In November, we installed Metalworking Now, a new display in the V&A’s Silver Galleries which showcases recent acquisitions by remarkable contemporary metalworkers. Two previous blog posts discuss how we went about selecting some of the objects, and introduce some of the makers.
For this blog post, I visited the studio of Kyosun Jung, whose silver sake set is included in the display. Based at the Goldsmiths’ Centre in London, Kyosun specialises in contemporary silverware, jewellery and art medals. In 2013, she submitted a 3D-printed prototype for a sake set to the Goldsmiths’ Company’s Young Designer Silversmith competition, an initiative which encourages students to show their artistic individuality in silver. Kyosun’s prototype won the award. I was interested to know how she went about making the set, how it came to be acquired by the V&A, and to find out more about her practice and inspiration behind her work.
What led you to become a silversmith?
It all started when I was a student at the University for the Creative Arts (UCA Rochester). I already had that initial attraction to working with metals, and I was studying silversmithing, goldsmithing and jewellery. I was more interested in being a jeweller – I wanted to make my own jewellery that I could wear. It was only later that I fell in love with hammering and soldering: how these techniques change the shape of metal, how soldering joins pieces together…it’s amazing. I still do a lot of commissions for engagement and wedding rings, but my preference is working on a larger scale.
In 2013, you won the Young Designer Silversmith award, a nationwide student scheme run by the Goldsmiths’ Company. Can you tell us what inspired you to create a sake set for this?
I heard about the Young Designer Silversmith competition in my second year at Rochester. The brief for that year was to design a drinking set for a particular alcoholic spirit and the set should comprise of a tray and at least four drinking vessels. I researched Japanese and Korean vessels for sake, an alcoholic beverage of Japanese origin made from fermented rice. I spent a lot of time researching their variations. Sake bottles and cups look so different from European drinking vessels, and I wanted my final design to blend these characteristics with those of bamboo.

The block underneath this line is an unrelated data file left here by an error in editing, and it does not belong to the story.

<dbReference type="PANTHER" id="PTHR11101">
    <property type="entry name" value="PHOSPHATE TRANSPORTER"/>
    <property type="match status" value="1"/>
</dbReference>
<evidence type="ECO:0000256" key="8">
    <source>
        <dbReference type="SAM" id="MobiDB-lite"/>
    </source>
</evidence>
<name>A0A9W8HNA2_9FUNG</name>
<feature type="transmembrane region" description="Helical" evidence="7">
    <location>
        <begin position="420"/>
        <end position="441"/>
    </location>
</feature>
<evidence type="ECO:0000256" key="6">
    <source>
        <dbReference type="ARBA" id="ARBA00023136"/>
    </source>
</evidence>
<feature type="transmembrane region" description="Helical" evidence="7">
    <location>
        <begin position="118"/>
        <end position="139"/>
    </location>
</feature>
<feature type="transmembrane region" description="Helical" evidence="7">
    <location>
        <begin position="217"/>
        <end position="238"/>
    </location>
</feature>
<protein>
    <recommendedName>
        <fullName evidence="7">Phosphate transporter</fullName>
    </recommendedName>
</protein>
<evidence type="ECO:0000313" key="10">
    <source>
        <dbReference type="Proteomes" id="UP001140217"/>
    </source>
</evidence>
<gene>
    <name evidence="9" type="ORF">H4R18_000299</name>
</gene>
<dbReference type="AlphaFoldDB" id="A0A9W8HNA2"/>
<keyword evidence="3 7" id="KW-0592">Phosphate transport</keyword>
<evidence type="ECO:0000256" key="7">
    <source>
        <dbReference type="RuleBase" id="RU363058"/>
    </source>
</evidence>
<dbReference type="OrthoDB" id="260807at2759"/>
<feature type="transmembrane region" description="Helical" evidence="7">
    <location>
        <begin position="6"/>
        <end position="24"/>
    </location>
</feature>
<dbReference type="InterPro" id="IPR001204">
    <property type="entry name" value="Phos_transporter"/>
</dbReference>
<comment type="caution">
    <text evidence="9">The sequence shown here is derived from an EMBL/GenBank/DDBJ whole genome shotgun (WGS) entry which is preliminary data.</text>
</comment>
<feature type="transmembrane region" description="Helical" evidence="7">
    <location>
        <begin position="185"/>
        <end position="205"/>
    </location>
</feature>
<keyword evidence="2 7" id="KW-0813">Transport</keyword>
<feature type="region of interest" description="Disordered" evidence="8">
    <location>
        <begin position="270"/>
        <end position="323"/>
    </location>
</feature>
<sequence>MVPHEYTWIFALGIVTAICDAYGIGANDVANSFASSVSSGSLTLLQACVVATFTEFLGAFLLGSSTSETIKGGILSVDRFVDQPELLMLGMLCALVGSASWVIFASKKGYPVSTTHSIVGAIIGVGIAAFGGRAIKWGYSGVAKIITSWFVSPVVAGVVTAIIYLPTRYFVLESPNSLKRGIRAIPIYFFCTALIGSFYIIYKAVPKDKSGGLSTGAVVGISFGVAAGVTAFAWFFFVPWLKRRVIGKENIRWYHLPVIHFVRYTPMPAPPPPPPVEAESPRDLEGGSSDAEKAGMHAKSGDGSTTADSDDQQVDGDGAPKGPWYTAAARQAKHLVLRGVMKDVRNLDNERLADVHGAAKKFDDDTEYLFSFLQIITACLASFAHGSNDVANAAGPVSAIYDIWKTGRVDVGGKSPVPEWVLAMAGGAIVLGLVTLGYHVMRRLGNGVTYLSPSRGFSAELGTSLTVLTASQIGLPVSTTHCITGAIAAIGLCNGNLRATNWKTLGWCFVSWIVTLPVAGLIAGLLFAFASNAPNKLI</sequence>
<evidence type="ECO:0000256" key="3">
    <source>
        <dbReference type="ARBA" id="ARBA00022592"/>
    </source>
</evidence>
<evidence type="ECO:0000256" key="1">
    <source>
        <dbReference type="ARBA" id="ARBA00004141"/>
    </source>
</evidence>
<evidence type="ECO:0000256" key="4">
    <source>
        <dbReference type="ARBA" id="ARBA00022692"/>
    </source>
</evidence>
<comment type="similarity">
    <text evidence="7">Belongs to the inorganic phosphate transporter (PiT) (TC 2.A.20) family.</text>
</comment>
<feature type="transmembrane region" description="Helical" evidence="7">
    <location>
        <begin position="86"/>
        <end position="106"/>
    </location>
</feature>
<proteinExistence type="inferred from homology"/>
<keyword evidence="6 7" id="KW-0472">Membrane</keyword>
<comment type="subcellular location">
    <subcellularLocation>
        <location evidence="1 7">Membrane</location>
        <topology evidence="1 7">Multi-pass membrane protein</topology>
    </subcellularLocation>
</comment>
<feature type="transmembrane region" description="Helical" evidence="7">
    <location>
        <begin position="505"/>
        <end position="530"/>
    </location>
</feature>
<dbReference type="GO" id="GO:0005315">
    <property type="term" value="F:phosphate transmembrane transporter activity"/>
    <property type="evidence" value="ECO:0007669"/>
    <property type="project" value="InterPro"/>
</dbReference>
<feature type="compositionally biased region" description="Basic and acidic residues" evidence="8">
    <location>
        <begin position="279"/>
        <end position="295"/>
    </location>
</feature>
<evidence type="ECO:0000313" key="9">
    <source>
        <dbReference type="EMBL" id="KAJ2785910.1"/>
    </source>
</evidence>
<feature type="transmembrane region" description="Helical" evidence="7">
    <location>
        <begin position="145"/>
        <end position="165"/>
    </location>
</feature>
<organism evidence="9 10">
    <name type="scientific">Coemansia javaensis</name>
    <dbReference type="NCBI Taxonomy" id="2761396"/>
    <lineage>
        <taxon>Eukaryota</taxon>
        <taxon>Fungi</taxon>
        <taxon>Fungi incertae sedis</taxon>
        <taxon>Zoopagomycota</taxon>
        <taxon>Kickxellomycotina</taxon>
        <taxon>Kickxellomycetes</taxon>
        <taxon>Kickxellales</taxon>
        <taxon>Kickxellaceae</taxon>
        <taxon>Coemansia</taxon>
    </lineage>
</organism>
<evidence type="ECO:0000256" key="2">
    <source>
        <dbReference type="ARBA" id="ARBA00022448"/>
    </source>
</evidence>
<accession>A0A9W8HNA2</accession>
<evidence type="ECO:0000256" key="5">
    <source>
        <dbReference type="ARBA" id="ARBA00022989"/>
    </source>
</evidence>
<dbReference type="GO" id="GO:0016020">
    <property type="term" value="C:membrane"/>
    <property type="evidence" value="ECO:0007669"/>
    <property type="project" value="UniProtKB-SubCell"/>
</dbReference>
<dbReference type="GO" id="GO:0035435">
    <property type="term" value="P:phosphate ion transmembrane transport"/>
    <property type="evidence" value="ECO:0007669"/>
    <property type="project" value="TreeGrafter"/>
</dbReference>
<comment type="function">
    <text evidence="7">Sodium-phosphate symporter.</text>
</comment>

In Korea, we have a lot of really beautiful bamboo. I have childhood memories of travelling with my family and enjoying being in bamboo forests, those greens, the amazing sounds of a bamboo forest in the wind… I did some research and discovered that bamboo shoots (the baby plants) have really interesting shapes and lines. I started drawing on paper to see how I could include their structure and details in my vessels.
How did you combine traditional silversmithing techniques with digital design? Do your designs start with pen and paper or is your designing process solely computer-based?
For the design of the sake set, I did hand drawings first and then I moved onto 3D Rhino CAD (Computer Aided Design software for 3D graphics). It was my first time learning computer drawing in this school and I wasn’t very good! Every morning at 9 am I would queue up for the computer area so that when they opened the door I could go in and learn little-by-little. The tutor was always there, so I had someone who could advise me on how to make the shapes I wanted to achieve.
I needed to hand in models as part of my application and so the tutor suggested 3D printing. At that time, 3D printing was not at all popular, but I had a 3D printed prototype made for me in a type of nylon.